This one’s for you, spammers
Like Bob last night:
"Thanks for such a great post. (He likes me! He couldn't be evil.) I will definitely be sharing this with my family and friends. (He's passing it along. Yes! Audience growth!) I can't wait to get my artificial Christmas tree out and start decorating it. (Aw. He likes the holidays!) Wishing you all the best this holiday season and I'll be coming back often to read your blog."
What ruined it for Bob: The link he embedded to a site that sells artificial Christmas trees. And the cheesy phrasing on his plug --"can't wait to get my artificial tree out."
Still, I almost feel sorry for folks like Bob -- if that is indeed his name -- because they're at least human who are actually trying, in a clunky copy-and-paste way. And I give him credit for attempting to stay sort of remotely close to the topic of the post.
I imagine him sweltering at his desk in Australia (yes, Bob, I know how to look up your IP address) and hoping his comment will stick so he can collect the $1.25 someone is paying him to post spam. I imagine me ruining his artificial-tree Christmas by depriving him of that $1.25.
None of that stops me from deleting him anyway. Or from blacklisting his IP address. Sorry, Bob. No extra Vegemite for you this year.
Mazhar from Amsterdam was much less elegant, commenting "I love sweets" on a post with a cookie recipe. Methinks Mazhar also likes American spiced pork and ham. Bye bye!
The real humor, though, is in seeing what the spambots churn up. A problem, by the way, that's going to get worse as one of the world's largest spambot servers comes back online.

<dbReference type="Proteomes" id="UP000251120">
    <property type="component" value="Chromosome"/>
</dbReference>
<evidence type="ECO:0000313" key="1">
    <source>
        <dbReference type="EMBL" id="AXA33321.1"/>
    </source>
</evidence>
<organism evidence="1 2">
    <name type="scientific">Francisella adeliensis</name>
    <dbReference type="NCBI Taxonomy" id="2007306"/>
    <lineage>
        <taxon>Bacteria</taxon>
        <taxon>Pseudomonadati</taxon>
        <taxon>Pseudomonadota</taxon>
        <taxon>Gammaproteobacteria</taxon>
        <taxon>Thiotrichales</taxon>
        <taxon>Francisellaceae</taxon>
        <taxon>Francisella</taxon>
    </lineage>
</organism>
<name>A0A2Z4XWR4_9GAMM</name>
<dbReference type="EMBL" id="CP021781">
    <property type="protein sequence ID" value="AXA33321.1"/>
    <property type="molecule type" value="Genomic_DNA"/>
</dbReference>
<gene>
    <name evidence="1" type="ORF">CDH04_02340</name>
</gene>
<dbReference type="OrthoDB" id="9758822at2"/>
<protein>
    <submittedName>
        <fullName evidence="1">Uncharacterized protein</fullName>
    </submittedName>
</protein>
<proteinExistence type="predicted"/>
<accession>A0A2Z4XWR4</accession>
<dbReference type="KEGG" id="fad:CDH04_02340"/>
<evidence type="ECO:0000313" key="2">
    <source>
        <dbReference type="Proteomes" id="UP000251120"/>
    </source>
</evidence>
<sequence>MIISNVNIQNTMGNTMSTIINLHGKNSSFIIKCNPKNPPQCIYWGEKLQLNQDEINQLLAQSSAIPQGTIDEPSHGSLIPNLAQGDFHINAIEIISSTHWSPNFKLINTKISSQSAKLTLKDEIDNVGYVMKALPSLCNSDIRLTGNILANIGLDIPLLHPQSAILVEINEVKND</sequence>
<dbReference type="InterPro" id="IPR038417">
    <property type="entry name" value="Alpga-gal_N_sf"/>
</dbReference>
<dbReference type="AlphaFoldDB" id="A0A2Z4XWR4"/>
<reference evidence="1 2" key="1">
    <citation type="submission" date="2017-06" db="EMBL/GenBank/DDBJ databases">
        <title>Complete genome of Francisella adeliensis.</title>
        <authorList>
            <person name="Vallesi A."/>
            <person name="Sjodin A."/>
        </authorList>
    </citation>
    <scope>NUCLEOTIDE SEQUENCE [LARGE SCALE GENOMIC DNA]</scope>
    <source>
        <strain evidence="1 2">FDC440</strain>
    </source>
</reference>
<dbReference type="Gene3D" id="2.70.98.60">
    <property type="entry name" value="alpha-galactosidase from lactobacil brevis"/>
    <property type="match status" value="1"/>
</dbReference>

My most-spammed post is about Benadryl not in liquid or tablet form. Not making sense? Sorry. I was trying to avoid using the actual word so I don't draw in more of them.
OK, think Blaze Starr. That's right: Benadryl St---s. A post about a local pumpkin patch has a similar problem, because I described one visit where the guys became such muddy messes that they had to be str---ed before getting back in the car.
Then there's the coffee video that talks about the daily gr--d. And not in the way the spambots are interpreting it.
Pumpkin-streusel pound cake? Beats me, unless it's the n-ts in the ingredients. I probably shouldn't have used the word "beats," though. That could lead to a whole new round.
It's funny, but it's not. It's a huge waste of my time, and that's one thing I never have enough of. Can't these folks find honest work?
I could cut down on some of it by requiring registration to comment. I tried that briefly, but it wound up deterring folks who actually had something to say.
I could eliminate some more if I could just get someone to let loose of my API key -- for the non-technical, that's like owning the house but not being able to get in all the doors. Taking care of that is on my to-do list.
I could take care of the biggest chunk if I'd put more words on the blocked list instead of "hold for review." I don't because many words the spammers use also could legitimately be used in real comments.
Or in parts of real comments. A high-profile national site struggled to figure out recently why spam filters kept blocking the word "socialism." A close look reveals the word "c-i-a-l-s" within socialism. And the brand name is on virtually everyone's spam list.
And, of course, it's a problem that grows as my real traffic grows and lets to bots find me faster. Today I got first comment in Cyrillic. I have truly arrived.
Copyright 2008 Debra Legg. All rights reserved.